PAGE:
24 Dec 2015

Seismic Tax Coalition push for change

9:06 am on 24 December 2015

A coalition of local authorities and private landlords that want the cost of strengthening earthquake-prone buildings to be tax deductible may be making some progress.

Christchurch construction.

Christchurch construction. Photo: RNZ / Alexander Robertson

Inland Revenue has put out a [http://www.ird.govt.nz/public-consultation/)

discussion document] on the issue and is asking for submissions on whether businesses should be allowed to write off the costs of strengthening commercial buildings against their income.

Seismic Tax Coalition spokesperson Chris Gudgeon said the government had been ignoring the issue and would not meet with the coalition to talk over the issues.

Mr Gudgeon, who is also the chief executive of listed property company, Kiwi Property, said the issue was important to businesses and local authorities, particularly in provincial towns with a large number of historic buildings.

"They cannot afford for these buildings to fall into disuse because they're not earthquake strengthened," Mr Gudgeon said, adding that the buildings made up a large part of small town New Zealand's rates.

"We've already got an issue with commercial decline and this won't assist, one bit. And that is why Local Government New Zealand is onboard."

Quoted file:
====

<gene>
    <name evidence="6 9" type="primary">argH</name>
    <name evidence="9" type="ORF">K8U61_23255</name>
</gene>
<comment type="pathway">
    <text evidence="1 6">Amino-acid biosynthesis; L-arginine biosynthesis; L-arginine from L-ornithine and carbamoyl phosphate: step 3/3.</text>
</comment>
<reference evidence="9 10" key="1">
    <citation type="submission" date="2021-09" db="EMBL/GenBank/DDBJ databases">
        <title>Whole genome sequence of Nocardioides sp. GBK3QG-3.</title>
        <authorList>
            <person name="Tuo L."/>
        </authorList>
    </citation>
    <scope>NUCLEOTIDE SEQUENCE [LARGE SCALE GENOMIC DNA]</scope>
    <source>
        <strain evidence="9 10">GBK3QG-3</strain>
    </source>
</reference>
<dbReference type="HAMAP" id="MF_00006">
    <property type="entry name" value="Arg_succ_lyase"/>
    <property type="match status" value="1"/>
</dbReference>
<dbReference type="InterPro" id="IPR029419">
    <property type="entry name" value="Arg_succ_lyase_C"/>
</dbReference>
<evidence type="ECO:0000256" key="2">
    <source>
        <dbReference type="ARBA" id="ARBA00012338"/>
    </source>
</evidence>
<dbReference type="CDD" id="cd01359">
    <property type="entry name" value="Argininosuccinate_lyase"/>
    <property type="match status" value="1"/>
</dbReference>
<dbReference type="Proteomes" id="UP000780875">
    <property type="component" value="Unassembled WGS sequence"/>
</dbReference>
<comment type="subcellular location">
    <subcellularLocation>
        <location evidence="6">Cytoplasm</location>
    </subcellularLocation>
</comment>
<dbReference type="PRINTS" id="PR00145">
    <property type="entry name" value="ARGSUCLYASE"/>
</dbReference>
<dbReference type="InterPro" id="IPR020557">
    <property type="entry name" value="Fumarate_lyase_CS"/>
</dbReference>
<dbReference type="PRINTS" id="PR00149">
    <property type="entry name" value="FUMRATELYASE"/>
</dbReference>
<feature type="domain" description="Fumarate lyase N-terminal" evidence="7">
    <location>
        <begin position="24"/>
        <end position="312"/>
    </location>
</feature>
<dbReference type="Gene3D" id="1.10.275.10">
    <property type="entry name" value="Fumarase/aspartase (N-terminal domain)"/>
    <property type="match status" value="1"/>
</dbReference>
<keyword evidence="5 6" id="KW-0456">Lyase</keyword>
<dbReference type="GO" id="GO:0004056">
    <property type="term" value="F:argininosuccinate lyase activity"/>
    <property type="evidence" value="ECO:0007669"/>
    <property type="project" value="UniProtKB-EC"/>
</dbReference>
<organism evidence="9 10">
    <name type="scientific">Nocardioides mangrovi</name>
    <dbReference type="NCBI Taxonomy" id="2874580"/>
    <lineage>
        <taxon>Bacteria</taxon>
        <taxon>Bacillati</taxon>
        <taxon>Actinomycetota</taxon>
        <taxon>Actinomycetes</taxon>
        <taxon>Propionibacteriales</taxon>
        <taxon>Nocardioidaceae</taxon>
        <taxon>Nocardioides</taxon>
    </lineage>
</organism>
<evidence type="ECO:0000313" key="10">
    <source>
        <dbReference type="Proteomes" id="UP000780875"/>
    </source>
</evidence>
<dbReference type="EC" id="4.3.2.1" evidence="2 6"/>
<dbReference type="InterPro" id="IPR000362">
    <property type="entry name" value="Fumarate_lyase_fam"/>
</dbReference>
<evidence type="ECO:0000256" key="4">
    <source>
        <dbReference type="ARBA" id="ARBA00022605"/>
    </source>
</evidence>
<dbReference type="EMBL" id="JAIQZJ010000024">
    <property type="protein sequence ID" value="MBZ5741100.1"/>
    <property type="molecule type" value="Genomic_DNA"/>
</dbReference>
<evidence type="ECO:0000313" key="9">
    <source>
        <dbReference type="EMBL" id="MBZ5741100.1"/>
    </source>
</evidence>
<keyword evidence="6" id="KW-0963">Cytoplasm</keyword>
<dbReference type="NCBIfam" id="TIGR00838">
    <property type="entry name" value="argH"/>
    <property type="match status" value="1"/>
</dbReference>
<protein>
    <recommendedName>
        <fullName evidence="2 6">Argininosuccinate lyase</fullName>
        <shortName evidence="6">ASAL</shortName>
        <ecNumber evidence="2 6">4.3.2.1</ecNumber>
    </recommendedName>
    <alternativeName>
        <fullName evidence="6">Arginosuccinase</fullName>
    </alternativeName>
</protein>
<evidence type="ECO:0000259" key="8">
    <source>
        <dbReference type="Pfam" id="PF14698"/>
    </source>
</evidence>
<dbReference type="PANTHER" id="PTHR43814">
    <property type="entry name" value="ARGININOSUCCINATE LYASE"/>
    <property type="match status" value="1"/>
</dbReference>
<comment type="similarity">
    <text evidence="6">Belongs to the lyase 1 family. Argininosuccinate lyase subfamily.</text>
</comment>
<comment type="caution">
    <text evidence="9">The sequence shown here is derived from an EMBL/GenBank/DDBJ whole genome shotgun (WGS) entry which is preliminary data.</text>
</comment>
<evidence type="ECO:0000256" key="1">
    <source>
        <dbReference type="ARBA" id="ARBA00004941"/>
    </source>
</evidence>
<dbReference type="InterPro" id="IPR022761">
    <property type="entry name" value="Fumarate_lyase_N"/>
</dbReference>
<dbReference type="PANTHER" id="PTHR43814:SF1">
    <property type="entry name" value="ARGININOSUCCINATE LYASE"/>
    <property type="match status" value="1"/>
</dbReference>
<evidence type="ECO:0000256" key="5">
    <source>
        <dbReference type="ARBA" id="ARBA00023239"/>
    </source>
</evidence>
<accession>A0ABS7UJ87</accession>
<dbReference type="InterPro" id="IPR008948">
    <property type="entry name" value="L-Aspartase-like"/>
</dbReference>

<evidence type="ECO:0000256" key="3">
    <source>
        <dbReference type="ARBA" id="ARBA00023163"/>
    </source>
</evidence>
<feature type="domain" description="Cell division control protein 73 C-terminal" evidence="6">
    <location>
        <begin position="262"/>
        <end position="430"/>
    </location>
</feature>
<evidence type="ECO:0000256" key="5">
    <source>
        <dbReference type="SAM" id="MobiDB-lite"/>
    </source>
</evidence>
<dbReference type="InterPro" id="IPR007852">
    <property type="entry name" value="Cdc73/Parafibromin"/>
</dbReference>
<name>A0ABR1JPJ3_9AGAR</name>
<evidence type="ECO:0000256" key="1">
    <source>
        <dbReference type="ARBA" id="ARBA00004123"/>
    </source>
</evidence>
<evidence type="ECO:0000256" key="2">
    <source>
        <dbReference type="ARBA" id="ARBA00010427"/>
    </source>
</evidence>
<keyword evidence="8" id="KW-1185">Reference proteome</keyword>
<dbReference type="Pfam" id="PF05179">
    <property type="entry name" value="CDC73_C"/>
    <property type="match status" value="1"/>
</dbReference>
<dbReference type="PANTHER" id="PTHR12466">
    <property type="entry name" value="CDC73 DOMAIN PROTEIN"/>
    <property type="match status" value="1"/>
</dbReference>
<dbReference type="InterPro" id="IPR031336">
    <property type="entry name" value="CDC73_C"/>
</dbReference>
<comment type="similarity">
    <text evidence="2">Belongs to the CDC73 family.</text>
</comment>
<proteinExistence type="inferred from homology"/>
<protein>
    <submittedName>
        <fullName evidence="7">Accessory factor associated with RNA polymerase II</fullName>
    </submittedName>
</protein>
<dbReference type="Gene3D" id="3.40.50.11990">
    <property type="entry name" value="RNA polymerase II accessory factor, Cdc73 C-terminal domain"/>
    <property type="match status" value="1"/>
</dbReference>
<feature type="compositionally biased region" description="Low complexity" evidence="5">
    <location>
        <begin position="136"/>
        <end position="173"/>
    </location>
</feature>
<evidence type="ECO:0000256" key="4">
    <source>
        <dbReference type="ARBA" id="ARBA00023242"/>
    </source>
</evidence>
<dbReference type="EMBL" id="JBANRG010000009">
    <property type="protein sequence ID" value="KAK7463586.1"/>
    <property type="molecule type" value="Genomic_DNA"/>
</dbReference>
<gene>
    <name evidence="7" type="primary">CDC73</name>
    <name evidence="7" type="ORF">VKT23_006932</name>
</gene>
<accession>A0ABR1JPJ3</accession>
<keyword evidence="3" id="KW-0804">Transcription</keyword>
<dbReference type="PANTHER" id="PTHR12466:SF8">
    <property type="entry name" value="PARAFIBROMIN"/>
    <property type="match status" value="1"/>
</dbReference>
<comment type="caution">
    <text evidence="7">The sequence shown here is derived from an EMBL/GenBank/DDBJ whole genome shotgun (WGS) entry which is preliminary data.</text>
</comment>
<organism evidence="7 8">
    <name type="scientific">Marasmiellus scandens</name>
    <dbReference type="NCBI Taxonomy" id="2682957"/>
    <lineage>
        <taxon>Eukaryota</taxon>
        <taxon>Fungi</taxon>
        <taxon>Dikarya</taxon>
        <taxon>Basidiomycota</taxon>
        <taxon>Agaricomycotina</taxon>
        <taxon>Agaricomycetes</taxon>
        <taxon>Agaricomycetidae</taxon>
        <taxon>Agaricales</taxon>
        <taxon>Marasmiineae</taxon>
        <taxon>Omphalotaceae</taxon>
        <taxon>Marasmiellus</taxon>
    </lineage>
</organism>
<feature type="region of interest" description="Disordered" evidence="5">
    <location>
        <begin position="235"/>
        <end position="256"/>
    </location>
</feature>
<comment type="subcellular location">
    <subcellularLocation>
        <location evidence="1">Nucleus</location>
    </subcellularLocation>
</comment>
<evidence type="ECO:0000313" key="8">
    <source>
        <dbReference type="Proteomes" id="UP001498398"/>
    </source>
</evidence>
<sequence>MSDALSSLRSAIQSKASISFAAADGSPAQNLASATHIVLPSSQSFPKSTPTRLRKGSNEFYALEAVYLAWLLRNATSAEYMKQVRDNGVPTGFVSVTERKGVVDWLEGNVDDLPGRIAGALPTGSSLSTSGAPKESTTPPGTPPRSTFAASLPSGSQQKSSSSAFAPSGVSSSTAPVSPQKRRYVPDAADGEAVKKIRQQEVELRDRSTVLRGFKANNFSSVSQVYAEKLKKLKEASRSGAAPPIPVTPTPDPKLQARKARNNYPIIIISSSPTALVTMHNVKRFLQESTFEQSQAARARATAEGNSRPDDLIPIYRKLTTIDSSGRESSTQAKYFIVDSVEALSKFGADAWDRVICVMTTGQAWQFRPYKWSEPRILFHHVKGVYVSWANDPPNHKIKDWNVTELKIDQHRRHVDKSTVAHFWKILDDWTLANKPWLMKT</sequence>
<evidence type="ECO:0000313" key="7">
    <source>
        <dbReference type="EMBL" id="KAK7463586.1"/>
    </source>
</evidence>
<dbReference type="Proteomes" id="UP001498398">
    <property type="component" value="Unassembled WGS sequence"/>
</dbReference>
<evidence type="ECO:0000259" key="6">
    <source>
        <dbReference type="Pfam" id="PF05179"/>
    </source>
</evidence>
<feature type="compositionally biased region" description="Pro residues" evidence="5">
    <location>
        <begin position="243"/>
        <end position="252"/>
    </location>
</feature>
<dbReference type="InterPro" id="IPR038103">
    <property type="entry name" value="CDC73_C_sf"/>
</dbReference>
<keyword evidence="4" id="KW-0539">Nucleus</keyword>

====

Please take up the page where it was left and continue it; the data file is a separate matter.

He said businesses faced huge costs to strengthen buildings against earthquakes, such as Wellington's Majestic Centre, which cost Kiwi Property $83.5 million to strengthen.

"We have an income tax system that pretends the cost of earthquake strengthening doesn't exist," he said.

"Christchurch was such a big wake-up call for all of us and I think the government needs to get real. The cost of seismic strengthening is a real cost to business and needs to be recognized in the assessment of income tax just like all other costs of doing business are recognised."

The public have until January 29 to provide feedback to Inland Revenue on the discussion document, "Deductibility of Seismic Assessment Costs".

Mr Gudgeon said the document did not directly address the coalition's concerns, but it would be making a submission anyway, hoping it would help open a wider discussion with government.

"We have a new minister, Mr Woodhouse, and I am very hopeful and he will apply some common sense to this issue."

Minister of Revenue Michael Woodhouse was on holiday and not available to comment.

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